RICHMOND, Calif. (KGO) -- BART began testing out some new gates this week to stop fare evaders at the Richmond station, but some disabled riders and even those with strollers say they are having some difficulties with them.
The stacked double gates are about four-feet tall. Most passengers had no problem swiping their BART passes and getting through the gates before they closed, but one woman on her way to Oakland Children's Hospital with her baby in a stroller found the gate closed in on the stroller.
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"It just closed like instantly. Seriously. My baby could've gotten smashed up there," said Tynisha Wilker.
Several wheelchair-bound riders have taken to social media to complain.
Janet Abelson clutched her head as she said she worries about the gate striking her in the head.
"I think what they are trying to do is keep out the fare evaders. I believe that. But the impact of it is to keep people in wheelchairs out," Abelson said.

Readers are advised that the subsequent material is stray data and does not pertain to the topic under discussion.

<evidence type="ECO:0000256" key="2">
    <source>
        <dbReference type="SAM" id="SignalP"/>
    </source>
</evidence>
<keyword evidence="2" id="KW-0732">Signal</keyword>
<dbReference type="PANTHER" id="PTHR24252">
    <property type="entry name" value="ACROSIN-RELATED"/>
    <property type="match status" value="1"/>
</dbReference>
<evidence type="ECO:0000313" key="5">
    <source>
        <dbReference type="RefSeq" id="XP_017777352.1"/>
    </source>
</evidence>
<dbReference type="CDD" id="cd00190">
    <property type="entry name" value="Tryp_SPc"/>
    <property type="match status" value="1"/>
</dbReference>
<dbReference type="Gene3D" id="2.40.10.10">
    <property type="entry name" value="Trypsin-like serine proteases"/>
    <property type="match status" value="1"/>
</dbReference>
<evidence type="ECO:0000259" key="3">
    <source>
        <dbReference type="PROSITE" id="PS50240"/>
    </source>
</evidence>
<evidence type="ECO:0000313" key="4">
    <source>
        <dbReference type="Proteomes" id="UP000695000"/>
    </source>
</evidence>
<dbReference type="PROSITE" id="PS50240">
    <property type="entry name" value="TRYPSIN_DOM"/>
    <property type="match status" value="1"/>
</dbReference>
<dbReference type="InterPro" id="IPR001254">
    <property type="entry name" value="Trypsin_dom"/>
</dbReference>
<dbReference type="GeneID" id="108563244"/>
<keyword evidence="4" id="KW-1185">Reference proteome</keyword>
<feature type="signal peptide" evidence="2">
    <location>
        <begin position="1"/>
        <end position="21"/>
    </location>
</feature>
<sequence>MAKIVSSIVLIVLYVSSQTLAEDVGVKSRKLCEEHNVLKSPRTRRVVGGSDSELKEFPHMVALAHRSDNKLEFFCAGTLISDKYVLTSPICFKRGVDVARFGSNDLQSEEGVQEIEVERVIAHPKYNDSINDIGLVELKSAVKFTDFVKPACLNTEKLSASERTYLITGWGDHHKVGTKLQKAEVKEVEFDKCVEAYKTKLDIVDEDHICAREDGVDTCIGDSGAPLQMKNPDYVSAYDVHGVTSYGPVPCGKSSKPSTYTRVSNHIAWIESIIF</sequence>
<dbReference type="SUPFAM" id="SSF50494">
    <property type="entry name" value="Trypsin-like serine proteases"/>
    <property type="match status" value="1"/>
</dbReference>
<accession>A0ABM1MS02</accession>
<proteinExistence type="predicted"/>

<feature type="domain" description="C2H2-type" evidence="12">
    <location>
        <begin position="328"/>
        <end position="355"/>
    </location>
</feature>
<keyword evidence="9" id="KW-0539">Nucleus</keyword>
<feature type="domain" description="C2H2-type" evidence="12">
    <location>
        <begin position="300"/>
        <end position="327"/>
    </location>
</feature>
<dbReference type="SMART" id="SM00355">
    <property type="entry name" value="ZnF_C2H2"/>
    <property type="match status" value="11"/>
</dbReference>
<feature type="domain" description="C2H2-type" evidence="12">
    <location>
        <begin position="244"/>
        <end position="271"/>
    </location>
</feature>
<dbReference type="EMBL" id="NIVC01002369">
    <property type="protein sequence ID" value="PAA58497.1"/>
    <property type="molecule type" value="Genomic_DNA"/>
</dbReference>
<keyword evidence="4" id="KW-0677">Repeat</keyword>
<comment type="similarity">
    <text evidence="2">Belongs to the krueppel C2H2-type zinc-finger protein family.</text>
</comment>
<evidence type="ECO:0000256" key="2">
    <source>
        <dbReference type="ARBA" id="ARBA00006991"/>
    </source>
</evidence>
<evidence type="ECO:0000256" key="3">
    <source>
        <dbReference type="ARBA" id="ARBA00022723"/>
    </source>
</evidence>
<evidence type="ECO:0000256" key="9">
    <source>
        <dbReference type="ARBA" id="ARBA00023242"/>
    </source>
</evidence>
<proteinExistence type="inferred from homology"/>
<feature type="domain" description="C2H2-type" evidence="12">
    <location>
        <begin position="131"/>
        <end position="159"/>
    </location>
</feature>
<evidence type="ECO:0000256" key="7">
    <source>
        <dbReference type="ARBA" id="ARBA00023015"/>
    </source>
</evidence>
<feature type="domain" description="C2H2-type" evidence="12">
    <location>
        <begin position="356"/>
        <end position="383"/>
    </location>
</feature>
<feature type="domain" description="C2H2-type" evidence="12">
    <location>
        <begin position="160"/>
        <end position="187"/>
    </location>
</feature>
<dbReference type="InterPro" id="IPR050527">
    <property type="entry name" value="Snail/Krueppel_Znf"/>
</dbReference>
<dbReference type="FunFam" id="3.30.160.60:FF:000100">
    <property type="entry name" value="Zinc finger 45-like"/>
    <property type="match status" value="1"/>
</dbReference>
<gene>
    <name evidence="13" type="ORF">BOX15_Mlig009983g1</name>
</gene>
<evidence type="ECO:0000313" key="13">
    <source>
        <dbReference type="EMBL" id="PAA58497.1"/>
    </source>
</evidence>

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BART says a safety engineer approved the design that has the gates closing with 40 percent reduced pressure, and any interruption will trigger all the barriers to stop.
BART issued a statement that said "to date this design has not caused any injuries and we have reviewed camera footage and can confirm no one has had the top barrier clamp down on them."
The experimental gates would target fare evaders that cost BART tens of millions in lost revenue every year.
Will the new ones work? More are being installed at the Richmond BART station and later this summer BART will test out a different design at the Fruitvale station before decisions are made about what to install system-wide.
Riders concerned about new BART gates in Richmond
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